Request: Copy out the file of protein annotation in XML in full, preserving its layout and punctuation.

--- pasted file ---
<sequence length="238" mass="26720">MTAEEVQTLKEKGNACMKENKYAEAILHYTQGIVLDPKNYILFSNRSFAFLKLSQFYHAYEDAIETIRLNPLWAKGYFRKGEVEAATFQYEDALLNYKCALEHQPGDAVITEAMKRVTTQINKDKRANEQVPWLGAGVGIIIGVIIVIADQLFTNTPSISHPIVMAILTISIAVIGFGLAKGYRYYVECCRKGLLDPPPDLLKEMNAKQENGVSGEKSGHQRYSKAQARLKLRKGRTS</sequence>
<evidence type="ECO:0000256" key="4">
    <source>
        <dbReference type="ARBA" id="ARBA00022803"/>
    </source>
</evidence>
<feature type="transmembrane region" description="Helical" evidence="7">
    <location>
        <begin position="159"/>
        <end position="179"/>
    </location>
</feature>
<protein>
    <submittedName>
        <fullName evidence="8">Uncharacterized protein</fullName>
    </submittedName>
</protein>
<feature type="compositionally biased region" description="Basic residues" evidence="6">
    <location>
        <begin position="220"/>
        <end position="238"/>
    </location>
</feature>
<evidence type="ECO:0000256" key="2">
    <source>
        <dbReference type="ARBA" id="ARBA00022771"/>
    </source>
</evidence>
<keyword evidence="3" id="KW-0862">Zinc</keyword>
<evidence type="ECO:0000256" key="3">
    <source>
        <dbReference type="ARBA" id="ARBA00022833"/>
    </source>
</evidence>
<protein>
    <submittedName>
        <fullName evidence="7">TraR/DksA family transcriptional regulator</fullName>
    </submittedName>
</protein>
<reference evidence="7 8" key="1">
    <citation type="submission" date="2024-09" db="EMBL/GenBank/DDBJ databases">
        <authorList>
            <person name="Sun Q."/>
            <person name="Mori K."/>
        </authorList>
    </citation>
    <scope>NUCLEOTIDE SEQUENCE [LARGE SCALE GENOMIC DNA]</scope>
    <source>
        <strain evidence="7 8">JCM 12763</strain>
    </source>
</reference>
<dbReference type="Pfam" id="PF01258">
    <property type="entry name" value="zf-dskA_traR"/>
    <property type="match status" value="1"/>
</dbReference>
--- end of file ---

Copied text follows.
<sequence length="238" mass="26720">MTAEEVQTLKEKGNACMKENKYAEAILHYTQGIVLDPKNYILFSNRSFAFLKLSQFYHAYEDAIETIRLNPLWAKGYFRKGEVEAATFQYEDALLNYKCALEHQPGDAVITEAMKRVTTQINKDKRANEQVPWLGAGVGIIIGVIIVIADQLFTNTPSISHPIVMAILTISIAVIGFGLAKGYRYYVECCRKGLLDPPPDLLKEMNAKQENGVSGEKSGHQRYSKAQARLKLRKGRTS</sequence>
<evidence type="ECO:0000256" key="4">
    <source>
        <dbReference type="ARBA" id="ARBA00022803"/>
    </source>
</evidence>
<feature type="transmembrane region" description="Helical" evidence="7">
    <location>
        <begin position="159"/>
        <end position="179"/>
    </location>
</feature>
<protein>
    <submittedName>
        <fullName evidence="8">Uncharacterized protein</fullName>
    </submittedName>
</protein>
<feature type="compositionally biased region" description="Basic residues" evidence="6">
    <location>
        <begin position="220"/>
        <end position="238"/>
    </location>
</feature>
<evidence type="ECO:0000256" key="2">
    <source>
        <dbReference type="ARBA" id="ARBA00022771"/>
    </source>
</evidence>
<keyword evidence="3" id="KW-0862">Zinc</keyword>
<evidence type="ECO:0000256" key="3">
    <source>
        <dbReference type="ARBA" id="ARBA00022833"/>
    </source>
</evidence>
<protein>
    <submittedName>
        <fullName evidence="7">TraR/DksA family transcriptional regulator</fullName>
    </submittedName>
</protein>
<reference evidence="7 8" key="1">
    <citation type="submission" date="2024-09" db="EMBL/GenBank/DDBJ databases">
        <authorList>
            <person name="Sun Q."/>
            <person name="Mori K."/>
        </authorList>
    </citation>
    <scope>NUCLEOTIDE SEQUENCE [LARGE SCALE GENOMIC DNA]</scope>
    <source>
        <strain evidence="7 8">JCM 12763</strain>
    </source>
</reference>
<dbReference type="Pfam" id="PF01258">
    <property type="entry name" value="zf-dskA_traR"/>
    <property type="match status" value="1"/>
</dbReference>